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Is the CRA Denying the Disability Tax Credit (DTC) to the Canadians Who Need It?

Feb 24, 2018 9:30:00 AM The MacMillan Estate Planning Team Estate Planning, Tax Planning, canadian revenue agency, disability tax credit


Though our socialist ideals are hardly on par with many of the Nordic European countries, Canadians generally pride themselves on belonging to a nation that cares for everyone — especially those who cannot care for themselves. We’ll proudly look at our publicly funded, single-payer healthcare system as an example of how all Canadians can access the care they need.

But Canadians have a bad habit of only looking south of the border when we compare how Canada and our safety nets affect our citizens compared to other nations. While comparing ourselves to the US may make sense in geographical terms, it’s important to keep in mind that the States regularly places last in health outcomes, income disparity, incarceration, and even violence when compared to other developed nations.

The Disability Tax Credit (DTC) is a non-refundable tax credit available to both Canadians with disabilities and Canadians who are supporting a person with a disability. It helps to reduce the amount of income tax a person with disabilities (or the person they are dependent on) has to pay, which is important in providing relief to these Canadian families who often face unavoidable additional expenses to accommodate the disability. This can include physical things like ramps or renovations to a kitchen to make the countertops wheelchair height. But it also includes services, like tutors and caregivers, for those with mental disabilities.

It’s the latter group that is currently struggling the most for recognition and access to the DTC. This is very unsettling news because 3 of every 4 children with a disability has a cognitive or mental health-related disability rather than a physical one. This includes disabilities like autism, schizophrenia, and down syndrome, among others. In fact, Autism Canada recently accused Ottawa of making a tax grab by clawing back tax credits from those with mental illness over the last three years.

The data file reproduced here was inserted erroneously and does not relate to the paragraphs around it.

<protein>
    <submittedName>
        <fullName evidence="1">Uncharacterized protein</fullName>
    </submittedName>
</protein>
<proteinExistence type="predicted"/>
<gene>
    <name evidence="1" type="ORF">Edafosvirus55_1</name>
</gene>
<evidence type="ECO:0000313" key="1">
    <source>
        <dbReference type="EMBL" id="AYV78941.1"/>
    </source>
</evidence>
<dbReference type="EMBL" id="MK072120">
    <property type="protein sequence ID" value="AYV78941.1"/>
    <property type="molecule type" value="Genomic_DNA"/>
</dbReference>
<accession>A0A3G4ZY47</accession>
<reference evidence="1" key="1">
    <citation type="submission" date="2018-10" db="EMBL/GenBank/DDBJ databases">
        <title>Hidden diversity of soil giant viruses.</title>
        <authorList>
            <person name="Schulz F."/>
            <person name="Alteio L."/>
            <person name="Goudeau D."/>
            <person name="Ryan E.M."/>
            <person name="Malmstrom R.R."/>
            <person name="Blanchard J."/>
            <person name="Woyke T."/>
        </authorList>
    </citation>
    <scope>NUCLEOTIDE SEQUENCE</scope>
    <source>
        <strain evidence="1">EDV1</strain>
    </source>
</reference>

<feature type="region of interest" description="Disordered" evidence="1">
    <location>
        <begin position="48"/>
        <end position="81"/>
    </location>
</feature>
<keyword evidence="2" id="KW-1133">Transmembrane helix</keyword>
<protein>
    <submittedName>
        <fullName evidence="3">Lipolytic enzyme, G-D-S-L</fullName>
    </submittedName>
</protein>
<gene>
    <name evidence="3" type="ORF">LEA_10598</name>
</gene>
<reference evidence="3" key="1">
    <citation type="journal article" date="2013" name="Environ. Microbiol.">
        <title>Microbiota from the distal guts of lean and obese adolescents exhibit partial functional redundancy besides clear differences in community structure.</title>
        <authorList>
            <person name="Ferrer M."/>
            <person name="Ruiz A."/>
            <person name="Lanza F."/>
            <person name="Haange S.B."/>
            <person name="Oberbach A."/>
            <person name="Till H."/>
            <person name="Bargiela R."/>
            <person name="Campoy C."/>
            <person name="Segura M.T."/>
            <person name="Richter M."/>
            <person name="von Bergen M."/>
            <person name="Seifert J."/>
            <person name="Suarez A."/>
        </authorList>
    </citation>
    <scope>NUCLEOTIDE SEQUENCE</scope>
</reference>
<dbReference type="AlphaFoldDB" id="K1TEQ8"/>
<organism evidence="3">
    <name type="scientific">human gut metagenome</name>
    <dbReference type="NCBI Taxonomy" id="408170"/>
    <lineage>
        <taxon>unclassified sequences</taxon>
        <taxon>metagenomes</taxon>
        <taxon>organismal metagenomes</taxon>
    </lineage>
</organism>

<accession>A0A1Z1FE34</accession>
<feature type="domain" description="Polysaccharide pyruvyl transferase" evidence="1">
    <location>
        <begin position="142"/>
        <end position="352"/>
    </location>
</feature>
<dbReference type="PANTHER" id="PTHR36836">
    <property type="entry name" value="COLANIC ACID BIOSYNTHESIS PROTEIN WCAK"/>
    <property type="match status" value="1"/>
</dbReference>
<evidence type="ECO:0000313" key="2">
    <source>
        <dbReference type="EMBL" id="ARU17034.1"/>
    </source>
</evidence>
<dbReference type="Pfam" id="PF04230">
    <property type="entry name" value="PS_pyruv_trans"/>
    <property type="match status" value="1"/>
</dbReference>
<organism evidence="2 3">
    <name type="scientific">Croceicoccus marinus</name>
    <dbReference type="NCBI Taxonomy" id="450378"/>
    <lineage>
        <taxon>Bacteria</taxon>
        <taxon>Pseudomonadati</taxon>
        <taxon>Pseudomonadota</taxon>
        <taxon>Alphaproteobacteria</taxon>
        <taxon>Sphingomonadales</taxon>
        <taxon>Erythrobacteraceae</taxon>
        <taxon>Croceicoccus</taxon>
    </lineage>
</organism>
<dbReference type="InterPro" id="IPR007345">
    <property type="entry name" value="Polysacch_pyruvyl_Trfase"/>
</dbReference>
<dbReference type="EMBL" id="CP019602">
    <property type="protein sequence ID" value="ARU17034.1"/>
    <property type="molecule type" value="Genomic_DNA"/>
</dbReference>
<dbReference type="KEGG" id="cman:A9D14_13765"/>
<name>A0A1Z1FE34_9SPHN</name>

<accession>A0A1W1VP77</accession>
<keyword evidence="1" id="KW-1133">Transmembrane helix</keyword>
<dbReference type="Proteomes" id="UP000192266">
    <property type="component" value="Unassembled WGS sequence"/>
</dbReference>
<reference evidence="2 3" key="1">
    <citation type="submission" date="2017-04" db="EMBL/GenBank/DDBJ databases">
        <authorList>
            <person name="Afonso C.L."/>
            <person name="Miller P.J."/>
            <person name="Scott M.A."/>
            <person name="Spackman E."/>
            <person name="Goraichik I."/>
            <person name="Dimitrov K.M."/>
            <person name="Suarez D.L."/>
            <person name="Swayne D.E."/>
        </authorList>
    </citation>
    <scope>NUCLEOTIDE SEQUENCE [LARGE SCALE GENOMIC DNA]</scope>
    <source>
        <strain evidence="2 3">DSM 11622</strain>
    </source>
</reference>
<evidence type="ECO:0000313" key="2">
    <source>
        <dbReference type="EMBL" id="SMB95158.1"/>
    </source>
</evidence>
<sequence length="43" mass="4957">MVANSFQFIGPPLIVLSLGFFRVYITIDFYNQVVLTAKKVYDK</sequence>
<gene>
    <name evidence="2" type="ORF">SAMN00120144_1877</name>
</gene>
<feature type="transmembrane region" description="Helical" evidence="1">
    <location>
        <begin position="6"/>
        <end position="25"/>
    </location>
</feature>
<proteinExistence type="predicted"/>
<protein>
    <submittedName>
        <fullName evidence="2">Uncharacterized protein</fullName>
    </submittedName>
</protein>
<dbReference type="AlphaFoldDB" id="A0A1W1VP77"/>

Furthering the issue is that eligibility for the DTC is often used to access whether Canadians qualify for other federal and provincial disability benefits including the Child Disability Benefit and the Registered Disability Savings Plan (RDSP). Parents, whose children initially qualified but no longer do, can find themselves forced to close their child’s RDSP and forfeiting government contributions of up to $70,000.

So What’s Changed? Advocates for mentally disabled Canadians are arguing that the DTC has changed the language in the rules for determining who can qualify for the tax credits. They find the changes to be unreasonably restrictive so that only the most-impaired individuals are even able to qualify. This means many individuals who struggle with autism or bipolar disease and who have been benefiting from the DTC for over 20 years have suddenly found themselves cut off.

At the moment, it’s significantly more difficult to prove the need of someone with a mental disability as it is for someone with a similarly detrimental physical ability. Advocates are lobbying the government to reinstate the Disability Advisory Committee. This body was in charge of monitoring the CRA’s access to tax credits for mentally and physically challenged Canadians, but it was scrapped in 2016 by the Harper government. Fortunately, Revenue Minister Diane Lebouthillier has announced that the advisory committee will be reinstated, so this will hopefully allow challenges to be dealt with in a timely manner.

As with most tax difficulties in Canada, there are few easy answers. One of the clear things that need to be addressed in this discussion is the clarity of the law and how current interpretations are failing many Canadians. The application process is not user-friendly, and the information and help available to Canadians has been scaled back in recent years. An audit found that two in three calls to the CRA help centre are never answered, and the appeals process lacks clarity as well. All these complications led to some professionals taking advantage of Canadians with disabilities. They would advocate for on their behalf to help them obtain the DTC, but they would charge unreasonable amounts. Fortunately, a Conservative bill has now set clear maximums for this service to protect Canadians.

At MacMillan Estate Planning, we want Canadians to go into and leave tax season feeling like they paid their fair share and nothing more. Excessive taxation and the removal of important benefits should not be tolerated, and it’s important for Canadians to stand up to their government for our mentally-disabled neighbours, family members, and friends. Let’s work together to constantly build a stronger, more welcoming Canada for all of us.

At MacMillan Estate Planning, our team of professional trust and estate practitioners, chartered accountants, financial planners, and legal professionals look forward to assisting you with the design of your estate plan and will ensure you build, protect, and enjoy your wealth. The information provided is general and may not be suited to your objectives or sufficient to ensure the protection of you and your family. You should not act on this information without providing MacMillan Estate Planning with the opportunity to ensure that it is suitable for your unique situation.

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